For years, I wondered if I was missing something.
As a little girl, I remember hearing the voice of the football announcer wafting over the city to my front lawn. For two decades I’ve lived in Ann Arbor without ever setting foot into the Michigan Stadium. I had seen old women swear at Buckeye fans and grown men paint themselves yellow, and I had always assumed that something magical must happen behind those wrought iron gates on fall Saturday afternoons.
But a few weeks ago, I realized I hadn’t been missing anything at all.
Maybe I made a mistake by making my first football game the wholly unremarkable home game against Eastern Michigan. I turned down tickets for Appalachian State, which at least I could have told my grandkids about years from now.
My plan was to get in and take my seat in the non-student section, and then, once I’d acclimated to the grandeur of the Big House, head over to the student section, where I had heard people stand up for the entire game.
In retrospect, I should have headed into the student section first; sitting wasn’t too much of a comfort wedged in between a man who was tuning into another game via his headset and a woman who was giving her friend a play-by-play of her hysterectomy last month.
After we sang the national anthem, I couldn’t help but feel a pang of excitement when the football team came barreling out of the tunnel.
The players moved into formation, and I was instructed to draw little circles in the air with my index finger and make a low “Ooo” noise. I did it, leaning forward in anticipation. The ball flew. Someone caught it. The game stopped. It started again. I saw the Michigan football team mount a graceful charge across the field until it was violently subdued by few Eastern players.
Maybe it was the nearly 90-degree heat, or more likely it was my untrained eye, but eventually all the plays started to look the same. My mind wandered and I realized the woman behind me was still talking about the surgical removal of her uterus.
It wasn’t until halfway through the second quarter when her narrative came to an abrupt end.
“But after the operation I – GET HIM!”
I refocused then on the game I couldn’t quite see, where a player in a white and green jersey had taken off across the field, leaving his pursuers behind until he was blindsided by a Wolverine.
I cheered. She cheered louder.
I realize college football is more than just a game. And I knew, sitting there in my only yellow shirt with a tattoo of a football helmet pasted on my arm, that just by virtue of walking through the turnstile, I was part of something bigger.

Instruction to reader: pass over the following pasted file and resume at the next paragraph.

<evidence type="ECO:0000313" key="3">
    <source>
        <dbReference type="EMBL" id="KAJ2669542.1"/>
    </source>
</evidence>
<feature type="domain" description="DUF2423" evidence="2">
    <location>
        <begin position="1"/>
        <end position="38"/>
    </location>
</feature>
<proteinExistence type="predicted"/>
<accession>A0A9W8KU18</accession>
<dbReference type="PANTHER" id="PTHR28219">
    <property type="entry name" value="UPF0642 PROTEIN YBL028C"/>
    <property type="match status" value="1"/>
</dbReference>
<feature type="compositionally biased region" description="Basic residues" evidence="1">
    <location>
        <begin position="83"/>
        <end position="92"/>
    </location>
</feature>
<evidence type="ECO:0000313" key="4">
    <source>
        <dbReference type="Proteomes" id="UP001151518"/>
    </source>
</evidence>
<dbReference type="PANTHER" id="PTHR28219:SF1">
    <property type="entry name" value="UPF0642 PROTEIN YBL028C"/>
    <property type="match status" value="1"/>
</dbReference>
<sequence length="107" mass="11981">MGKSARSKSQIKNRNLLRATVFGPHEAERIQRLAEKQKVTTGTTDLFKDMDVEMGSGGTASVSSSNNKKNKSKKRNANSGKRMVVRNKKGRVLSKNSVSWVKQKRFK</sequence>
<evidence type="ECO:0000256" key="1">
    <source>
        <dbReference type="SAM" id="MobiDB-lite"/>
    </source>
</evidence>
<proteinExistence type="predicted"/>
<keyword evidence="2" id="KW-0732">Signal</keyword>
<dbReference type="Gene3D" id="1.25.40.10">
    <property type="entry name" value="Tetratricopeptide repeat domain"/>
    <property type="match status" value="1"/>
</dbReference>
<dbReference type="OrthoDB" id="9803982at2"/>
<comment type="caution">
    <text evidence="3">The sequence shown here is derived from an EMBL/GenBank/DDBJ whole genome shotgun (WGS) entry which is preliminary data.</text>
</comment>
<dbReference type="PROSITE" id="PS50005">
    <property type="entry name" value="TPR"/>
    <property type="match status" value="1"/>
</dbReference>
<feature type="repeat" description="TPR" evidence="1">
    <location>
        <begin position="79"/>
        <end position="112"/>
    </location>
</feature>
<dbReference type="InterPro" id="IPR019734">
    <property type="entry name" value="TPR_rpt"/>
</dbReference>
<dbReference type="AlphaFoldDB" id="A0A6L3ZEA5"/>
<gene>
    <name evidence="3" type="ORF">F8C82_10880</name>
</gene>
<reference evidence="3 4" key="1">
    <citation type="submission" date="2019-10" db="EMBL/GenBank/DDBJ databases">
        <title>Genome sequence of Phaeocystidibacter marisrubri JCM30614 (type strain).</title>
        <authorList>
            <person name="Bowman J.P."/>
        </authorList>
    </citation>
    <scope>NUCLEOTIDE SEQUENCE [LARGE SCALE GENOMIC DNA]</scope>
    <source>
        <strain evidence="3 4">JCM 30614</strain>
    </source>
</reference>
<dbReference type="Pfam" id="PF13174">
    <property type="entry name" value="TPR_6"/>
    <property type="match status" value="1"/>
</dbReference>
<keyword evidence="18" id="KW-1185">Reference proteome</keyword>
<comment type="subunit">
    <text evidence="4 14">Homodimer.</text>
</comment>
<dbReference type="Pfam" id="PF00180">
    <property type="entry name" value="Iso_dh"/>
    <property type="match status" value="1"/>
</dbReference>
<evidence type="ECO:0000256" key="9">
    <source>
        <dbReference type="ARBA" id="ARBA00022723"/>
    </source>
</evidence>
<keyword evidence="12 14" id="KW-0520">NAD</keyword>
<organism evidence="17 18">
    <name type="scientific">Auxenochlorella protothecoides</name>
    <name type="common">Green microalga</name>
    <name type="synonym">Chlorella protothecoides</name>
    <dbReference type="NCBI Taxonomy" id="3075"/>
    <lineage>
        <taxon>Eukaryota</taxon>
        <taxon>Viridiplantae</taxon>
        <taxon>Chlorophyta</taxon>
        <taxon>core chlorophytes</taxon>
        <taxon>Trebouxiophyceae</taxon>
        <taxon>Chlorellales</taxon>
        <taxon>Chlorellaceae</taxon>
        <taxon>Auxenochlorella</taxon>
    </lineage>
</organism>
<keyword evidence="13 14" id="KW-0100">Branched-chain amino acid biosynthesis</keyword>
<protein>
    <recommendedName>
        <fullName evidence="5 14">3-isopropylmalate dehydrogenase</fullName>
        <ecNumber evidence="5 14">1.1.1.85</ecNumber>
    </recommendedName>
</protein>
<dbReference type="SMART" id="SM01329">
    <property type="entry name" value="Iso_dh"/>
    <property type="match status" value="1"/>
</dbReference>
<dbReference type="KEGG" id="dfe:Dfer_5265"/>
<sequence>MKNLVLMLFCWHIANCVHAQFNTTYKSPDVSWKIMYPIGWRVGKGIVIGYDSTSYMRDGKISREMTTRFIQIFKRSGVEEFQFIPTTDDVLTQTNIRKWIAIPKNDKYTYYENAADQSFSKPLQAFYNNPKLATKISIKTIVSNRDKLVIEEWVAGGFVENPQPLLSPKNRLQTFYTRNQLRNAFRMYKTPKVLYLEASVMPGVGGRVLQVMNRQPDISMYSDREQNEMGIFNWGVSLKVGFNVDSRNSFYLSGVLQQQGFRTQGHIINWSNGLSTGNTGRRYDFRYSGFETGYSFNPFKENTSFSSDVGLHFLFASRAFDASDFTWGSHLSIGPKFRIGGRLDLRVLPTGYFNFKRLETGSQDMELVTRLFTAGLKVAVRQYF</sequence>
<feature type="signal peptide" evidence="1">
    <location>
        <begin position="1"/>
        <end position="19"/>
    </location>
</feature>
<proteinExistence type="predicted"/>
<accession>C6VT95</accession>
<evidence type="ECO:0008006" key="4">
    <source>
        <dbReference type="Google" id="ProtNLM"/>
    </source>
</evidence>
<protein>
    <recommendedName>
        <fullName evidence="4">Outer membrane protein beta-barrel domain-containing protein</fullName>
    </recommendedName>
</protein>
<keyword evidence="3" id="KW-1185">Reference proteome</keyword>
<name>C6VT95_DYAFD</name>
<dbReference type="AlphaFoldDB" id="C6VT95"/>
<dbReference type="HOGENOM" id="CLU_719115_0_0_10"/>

I left shortly after halftime and headed for the air-conditioned solace of Zingerman’s where I considered getting a cookie in the shape of a Block M but thought better of it. After the game, a friend told me I had made two crucial mistakes: First, I didn’t go to the student section. I actually sat across the stadium and was too intimidated and discouraged to venture over as planned.
What did I miss? He couldn’t explain.
My second mistake – I went sober.
When I told my father, a musically oriented person who can play “The Victors” on instruments whose names I can’t even pronounce, about my experience, I thought he’d be disappointed. He didn’t disown me, but he suggested that my real problem wasn’t that I didn’t know the difference between a defender and a receiver, it was that I didn’t fully understand what it meant to be a Michigan Wolverine.
I recalled one night when I was in high school, walking on Main Street next to a group of old ladies, at least in their 70s, who started verbally assailing two men wearing Buckeye jerseys walking out of a bar, by chanting “It’s great to be a Michigan Wolverine!” Those women, I think, might have known more about the Ann Arbor college experience – the rush of dopamine when favored team wins, the collective thrill of watching a burly guy in maize spandex evade other burly guys in white spandex – than I ever will.
But I take comfort in the notion that while football might be an integral part of the Ann Arbor college experience, it’s not the best part – if that game against Eastern were to qualify as the highlight of my education, I would have dropped out after freshman year. I don’t know if I’ll go back. If I do, I’ll be sure not to turn down that 3-story beer bong or those maize and blue Jell-O shots. And most important, I’ll go straight to the student section, where the pill is still the preferred method of contraception.
– Anne VanderMey is editor of The Statement.